[[image:zayne01.jpg:Zayne Carrick:left:0]]I’ve never played Knights of the Old Republic (KOTOR) computer game before, where I’ve read Taris was first featured.
However, when I heard Dark Horse Comics would be producing the Knights of the Old Republic series on four-colour print, I was dubious. Reading through the first story arc of the series written by John Jackson Miller entitled “Commencement”, I discovered that in terms of numerous minute elements in the story, this series has the most Original Trilogy Star Wars flavour in comics.
The story is simple, a young Padawan Zayne Carrick, part of the Jedi Academy on the city world Taris in the Outer Rim, isn’t the best of Padawans. In fact he’s been screwing up task after task on one assignment: to capture small time Snivvian black marketeer Marn Heirogryph, who believes Zayne has the ability to leave behind wreckage strewn after him.
Unfortunately for Zayne and his fellow Padawans, a conspiracy would transform their regular lives as apprentices into a living hell. Zayne is framed for multiple murder and is forced to team up with Heirogryph to flee Taris authorities.
More shocking than the reason why he was framed… was who it was that framed him.
[[image:kotor01.jpg:Taris Police Speeder:center:0]]
Flipping through issue 1 on the newsstand some months ago I wasn’t impressed with what I saw. But after reading through the entire six-issue arc I was sold on Zayne Carrick and his rag tag group of fugitives. Jedi machination, Padawan screw up, wise-cracking scoundrel, beautiful but deadly warrior, tongue-tied mechanics, flamboyant pirate and dozens of colourful background characters that draw from the rich detail of the established Star Wars Expanded Universe.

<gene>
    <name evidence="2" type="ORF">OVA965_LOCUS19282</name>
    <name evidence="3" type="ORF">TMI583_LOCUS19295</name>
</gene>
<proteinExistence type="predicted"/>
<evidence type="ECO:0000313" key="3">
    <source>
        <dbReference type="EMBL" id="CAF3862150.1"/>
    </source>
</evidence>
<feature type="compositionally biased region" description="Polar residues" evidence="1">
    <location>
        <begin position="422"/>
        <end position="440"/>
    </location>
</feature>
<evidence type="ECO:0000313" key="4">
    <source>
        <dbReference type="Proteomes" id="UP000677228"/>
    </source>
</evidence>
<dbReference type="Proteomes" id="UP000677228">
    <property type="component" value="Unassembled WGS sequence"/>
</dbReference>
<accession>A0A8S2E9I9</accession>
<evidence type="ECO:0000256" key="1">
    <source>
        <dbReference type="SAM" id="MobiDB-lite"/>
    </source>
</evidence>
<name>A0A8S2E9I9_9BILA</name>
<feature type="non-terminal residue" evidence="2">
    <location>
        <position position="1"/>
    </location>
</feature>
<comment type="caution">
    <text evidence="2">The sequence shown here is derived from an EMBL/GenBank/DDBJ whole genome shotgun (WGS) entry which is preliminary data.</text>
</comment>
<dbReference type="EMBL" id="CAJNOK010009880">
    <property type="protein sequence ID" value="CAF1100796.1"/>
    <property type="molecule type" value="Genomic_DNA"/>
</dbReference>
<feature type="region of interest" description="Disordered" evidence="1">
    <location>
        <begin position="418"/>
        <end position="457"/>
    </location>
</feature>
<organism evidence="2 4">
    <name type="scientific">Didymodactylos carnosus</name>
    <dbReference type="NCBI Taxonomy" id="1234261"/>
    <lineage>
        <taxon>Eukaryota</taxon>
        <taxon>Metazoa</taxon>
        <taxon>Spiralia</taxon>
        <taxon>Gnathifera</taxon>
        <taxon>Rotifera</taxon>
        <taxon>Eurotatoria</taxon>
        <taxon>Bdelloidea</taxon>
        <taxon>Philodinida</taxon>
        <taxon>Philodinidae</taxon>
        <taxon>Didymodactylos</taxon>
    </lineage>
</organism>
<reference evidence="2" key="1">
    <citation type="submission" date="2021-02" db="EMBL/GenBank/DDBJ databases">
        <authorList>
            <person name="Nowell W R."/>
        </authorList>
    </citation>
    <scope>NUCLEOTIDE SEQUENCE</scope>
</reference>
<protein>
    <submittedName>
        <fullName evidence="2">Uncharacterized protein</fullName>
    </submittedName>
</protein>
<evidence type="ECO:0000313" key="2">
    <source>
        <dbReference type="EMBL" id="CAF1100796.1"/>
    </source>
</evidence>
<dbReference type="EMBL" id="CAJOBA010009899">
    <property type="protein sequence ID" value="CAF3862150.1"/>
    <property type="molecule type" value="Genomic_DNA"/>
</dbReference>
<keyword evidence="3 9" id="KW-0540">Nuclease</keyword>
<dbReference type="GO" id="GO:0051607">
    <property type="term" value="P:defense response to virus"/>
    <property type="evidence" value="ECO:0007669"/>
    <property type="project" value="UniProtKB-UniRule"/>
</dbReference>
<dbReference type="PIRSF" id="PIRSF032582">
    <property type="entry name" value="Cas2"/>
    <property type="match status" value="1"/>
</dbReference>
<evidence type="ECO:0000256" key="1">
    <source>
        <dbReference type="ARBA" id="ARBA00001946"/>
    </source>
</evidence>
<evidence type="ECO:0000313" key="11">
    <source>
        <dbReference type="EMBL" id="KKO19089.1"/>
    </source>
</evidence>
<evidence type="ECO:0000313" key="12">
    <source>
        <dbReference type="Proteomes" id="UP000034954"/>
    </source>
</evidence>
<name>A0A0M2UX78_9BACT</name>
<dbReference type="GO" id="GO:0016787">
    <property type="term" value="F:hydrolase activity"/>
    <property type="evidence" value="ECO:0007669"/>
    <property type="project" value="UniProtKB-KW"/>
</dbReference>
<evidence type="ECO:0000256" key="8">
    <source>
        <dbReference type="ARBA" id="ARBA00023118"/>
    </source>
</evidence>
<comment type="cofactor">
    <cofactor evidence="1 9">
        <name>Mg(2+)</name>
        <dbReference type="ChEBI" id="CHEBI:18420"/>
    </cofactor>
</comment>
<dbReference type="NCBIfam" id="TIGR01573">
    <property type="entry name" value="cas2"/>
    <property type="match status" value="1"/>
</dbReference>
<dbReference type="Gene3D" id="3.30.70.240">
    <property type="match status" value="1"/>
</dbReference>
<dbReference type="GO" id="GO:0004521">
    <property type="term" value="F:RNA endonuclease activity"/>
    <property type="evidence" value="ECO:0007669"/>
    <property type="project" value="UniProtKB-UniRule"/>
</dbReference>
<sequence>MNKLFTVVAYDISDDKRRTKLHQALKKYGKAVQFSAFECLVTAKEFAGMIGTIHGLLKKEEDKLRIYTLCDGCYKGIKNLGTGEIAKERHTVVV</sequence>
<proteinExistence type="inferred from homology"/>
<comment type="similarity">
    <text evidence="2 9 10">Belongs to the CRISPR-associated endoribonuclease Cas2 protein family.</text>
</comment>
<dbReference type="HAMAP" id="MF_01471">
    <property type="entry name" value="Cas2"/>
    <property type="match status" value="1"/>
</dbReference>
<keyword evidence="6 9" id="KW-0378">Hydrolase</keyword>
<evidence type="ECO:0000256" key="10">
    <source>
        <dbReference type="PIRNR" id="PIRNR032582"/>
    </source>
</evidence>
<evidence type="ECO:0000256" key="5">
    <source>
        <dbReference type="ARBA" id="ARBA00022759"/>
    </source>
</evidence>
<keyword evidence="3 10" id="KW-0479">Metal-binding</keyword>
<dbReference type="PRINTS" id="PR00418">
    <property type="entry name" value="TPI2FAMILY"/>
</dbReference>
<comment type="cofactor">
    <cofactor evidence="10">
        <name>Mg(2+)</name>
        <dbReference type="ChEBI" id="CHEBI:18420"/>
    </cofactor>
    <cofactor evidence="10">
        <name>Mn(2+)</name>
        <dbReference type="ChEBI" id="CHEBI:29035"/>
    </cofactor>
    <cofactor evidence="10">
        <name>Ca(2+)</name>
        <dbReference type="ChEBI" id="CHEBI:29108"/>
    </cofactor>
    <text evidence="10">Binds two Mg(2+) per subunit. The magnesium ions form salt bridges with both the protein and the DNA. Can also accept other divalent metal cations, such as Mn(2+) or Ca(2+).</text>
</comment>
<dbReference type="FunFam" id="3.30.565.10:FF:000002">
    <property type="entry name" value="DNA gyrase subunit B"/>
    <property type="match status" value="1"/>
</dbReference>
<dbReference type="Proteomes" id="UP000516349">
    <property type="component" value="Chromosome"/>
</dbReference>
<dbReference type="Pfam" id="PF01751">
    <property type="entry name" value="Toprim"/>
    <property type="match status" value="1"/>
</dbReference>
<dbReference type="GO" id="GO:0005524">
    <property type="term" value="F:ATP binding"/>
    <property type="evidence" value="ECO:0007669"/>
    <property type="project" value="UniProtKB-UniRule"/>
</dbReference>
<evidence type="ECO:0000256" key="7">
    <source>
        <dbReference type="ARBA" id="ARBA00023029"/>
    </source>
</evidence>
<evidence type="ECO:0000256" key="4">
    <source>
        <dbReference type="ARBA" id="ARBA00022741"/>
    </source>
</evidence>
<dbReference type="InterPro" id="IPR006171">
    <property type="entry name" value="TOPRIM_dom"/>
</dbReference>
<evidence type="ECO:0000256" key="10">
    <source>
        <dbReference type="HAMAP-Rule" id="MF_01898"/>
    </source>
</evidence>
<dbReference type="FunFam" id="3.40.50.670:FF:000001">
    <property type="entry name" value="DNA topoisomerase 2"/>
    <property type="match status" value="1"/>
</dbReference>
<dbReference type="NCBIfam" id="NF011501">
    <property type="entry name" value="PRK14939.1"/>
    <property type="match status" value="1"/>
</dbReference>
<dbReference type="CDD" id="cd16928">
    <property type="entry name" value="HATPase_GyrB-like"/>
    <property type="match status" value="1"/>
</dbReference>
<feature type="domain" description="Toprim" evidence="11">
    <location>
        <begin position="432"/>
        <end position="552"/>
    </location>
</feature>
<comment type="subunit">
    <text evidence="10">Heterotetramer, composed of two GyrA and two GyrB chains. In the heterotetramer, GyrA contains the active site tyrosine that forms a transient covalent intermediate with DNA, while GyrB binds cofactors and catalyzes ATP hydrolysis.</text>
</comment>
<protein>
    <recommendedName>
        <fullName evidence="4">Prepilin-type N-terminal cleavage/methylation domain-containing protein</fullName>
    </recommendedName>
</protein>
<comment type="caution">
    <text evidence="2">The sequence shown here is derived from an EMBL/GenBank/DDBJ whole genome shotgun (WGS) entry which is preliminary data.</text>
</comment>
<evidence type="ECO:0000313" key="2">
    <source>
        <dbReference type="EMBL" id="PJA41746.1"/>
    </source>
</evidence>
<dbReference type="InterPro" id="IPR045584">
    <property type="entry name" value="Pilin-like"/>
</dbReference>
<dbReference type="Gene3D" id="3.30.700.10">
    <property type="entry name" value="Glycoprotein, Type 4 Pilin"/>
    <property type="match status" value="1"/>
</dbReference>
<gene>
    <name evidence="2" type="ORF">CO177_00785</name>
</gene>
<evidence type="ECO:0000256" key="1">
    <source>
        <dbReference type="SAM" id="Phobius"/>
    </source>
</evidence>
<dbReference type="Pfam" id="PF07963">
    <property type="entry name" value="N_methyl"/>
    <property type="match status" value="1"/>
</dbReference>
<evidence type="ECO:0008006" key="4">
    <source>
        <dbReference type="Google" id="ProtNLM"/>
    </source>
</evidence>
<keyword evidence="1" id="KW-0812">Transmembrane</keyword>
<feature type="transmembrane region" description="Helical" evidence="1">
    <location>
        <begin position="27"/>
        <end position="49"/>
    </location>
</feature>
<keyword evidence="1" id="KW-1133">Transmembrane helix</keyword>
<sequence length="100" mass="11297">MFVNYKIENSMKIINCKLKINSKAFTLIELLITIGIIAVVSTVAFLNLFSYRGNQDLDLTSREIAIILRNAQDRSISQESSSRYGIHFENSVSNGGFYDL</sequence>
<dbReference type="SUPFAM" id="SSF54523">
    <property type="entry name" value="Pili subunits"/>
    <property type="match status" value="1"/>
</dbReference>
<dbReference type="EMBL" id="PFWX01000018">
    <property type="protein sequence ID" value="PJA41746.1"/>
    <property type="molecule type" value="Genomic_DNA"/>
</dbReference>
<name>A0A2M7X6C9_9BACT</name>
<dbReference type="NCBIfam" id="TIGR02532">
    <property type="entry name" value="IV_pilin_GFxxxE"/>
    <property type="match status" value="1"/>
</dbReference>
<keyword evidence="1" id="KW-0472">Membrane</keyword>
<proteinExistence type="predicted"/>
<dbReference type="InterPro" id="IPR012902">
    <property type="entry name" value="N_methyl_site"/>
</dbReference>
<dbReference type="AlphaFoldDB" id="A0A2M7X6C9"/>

All wrapped together in a story package that takes place in, under and above the city surface of Taris.
Star Wars Empire was mostly Rebel vs. Imperials action. Star Wars Republic was the Quinlan Vos Show (mostly Jedi military action). Rogue Squadron was, in the words of Michael Stackpole, Top Gun meets Star Wars. Here was a pulp-style, adventure-oriented Star Wars comic at long last.
Plus It’s nice to see on a comics page a West End Games-named alien Khil in the form of the Jedi Master Xamar.
The artwork by Brian Ching, Michael heisler and Michael Atiyeh is quite impressive, capturing lots of background detail in colourful, pulp style of Star Wars.
[[image:kotor02.jpg:Jedi Master Shenanigans:center:0]]
The following storyline, beginning with issue 7, has me on my toes though. More Mandalorians. There’s been too much Mandalorian flag waving throughout the literature nowadays. The mystique of the original Boba Fett character, I believe, has been diluted thanks to them.